This rule decreases the assessment rate collected from handlers for the 2017-18 and subsequent fiscal periods from $0.09 to $0.02 per 7/10-weight bushel carton or equivalent of Texas citrus. The Committee unanimously recommended 2017-18 expenditures of $152,920 and an assessment rate of $0.02 per 7/10-bushel carton or equivalent handled. The assessment rate of $0.02 is $0.07 lower than the 2016-17 rate. The quantity of assessable oranges and grapefruit for the 2017-18 fiscal period is estimated at 7.5 million 7/10-bushel cartons. Thus, the $0.02 rate should provide $150,000 in assessment income. Income derived from handler assessments, along with interest income and funds from the Committee's authorized reserve, should be adequate to cover budgeted expenses.
The major expenditures recommended by the Committee for the 2017-18 year include $79,220 for management, $50,000 for compliance, and $23,700 for operating expenses. Budgeted expenses for these items in 2016-17 were $77,200, $50,000, and $23,700, respectively.
The Committee recommended decreasing the assessment rate to reflect that it would not be funding the Mexican fruit fly control program, reducing its budget by more than $595,000.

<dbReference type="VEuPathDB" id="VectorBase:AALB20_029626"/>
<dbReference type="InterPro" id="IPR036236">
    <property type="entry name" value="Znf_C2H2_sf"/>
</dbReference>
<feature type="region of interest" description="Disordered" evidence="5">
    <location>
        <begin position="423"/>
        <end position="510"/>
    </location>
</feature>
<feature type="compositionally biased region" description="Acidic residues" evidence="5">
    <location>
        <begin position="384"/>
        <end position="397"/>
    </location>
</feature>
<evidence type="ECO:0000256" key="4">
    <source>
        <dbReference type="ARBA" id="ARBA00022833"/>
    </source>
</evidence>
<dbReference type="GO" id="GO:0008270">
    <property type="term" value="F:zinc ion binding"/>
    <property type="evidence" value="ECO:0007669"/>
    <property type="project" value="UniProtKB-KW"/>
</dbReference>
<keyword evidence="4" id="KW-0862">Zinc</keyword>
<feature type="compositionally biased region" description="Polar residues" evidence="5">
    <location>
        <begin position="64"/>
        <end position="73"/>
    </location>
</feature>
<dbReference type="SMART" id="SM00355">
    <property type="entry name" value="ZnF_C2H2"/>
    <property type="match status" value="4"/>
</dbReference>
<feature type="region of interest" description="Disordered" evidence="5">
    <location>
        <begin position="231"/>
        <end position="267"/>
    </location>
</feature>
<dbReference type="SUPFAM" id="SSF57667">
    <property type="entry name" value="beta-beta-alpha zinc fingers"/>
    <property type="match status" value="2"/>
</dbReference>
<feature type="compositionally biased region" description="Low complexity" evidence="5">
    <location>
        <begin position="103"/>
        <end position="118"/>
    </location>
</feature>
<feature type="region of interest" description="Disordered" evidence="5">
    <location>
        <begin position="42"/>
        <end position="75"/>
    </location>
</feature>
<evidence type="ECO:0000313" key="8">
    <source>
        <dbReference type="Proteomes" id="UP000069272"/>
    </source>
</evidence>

Prior to arriving at this budget and assessment rate, the Committee considered information from various sources, such as the Committee's Budget and Personnel Committee, and the Research Committee. Alternative expenditure levels were discussed by these committees who reviewed the relative value of various activities to the Texas citrus industry. These committees determined that all program activities Start Printed Page 13380were adequately funded and essential to the functionality of the Order, thus no alternate expenditure levels were deemed appropriate. Additionally, alternate assessment rates of $0.01 and $0.015 per 7/10 bushel-carton were discussed. However, it was determined that these lower assessment rates would draw too heavily from reserves, roughly $78,000 and $43,000, respectively. The proposed rate of $0.02 per 7/10 bushel-carton would draw an anticipated $2,800 from reserves, thereby leaving reserves intact for future needs.
A review of historical information and preliminary information pertaining to the upcoming fiscal period indicates that the average grower price for the 2017-18 season should be approximately $15.50 per 7/10-bushel carton or equivalent of oranges and grapefruit. Therefore, the estimated assessment revenue for the 2017-18 crop year as a percentage of total grower revenue would be about 0.1 percent.
This action decreases the assessment obligation imposed on handlers. Assessments are applied uniformly on all handlers, and some of the costs may be passed on to producers. However, decreasing the assessment rate reduces the burden on handlers, and may reduce the burden on producers.
The Committee's meeting was widely publicized throughout the Texas citrus industry and all interested persons were invited to attend the meeting and participate in Committee deliberations on all issues. Like all Committee meetings, the August 8, 2017, meeting was a public meeting and all entities, both large and small, were able to express views on this issue.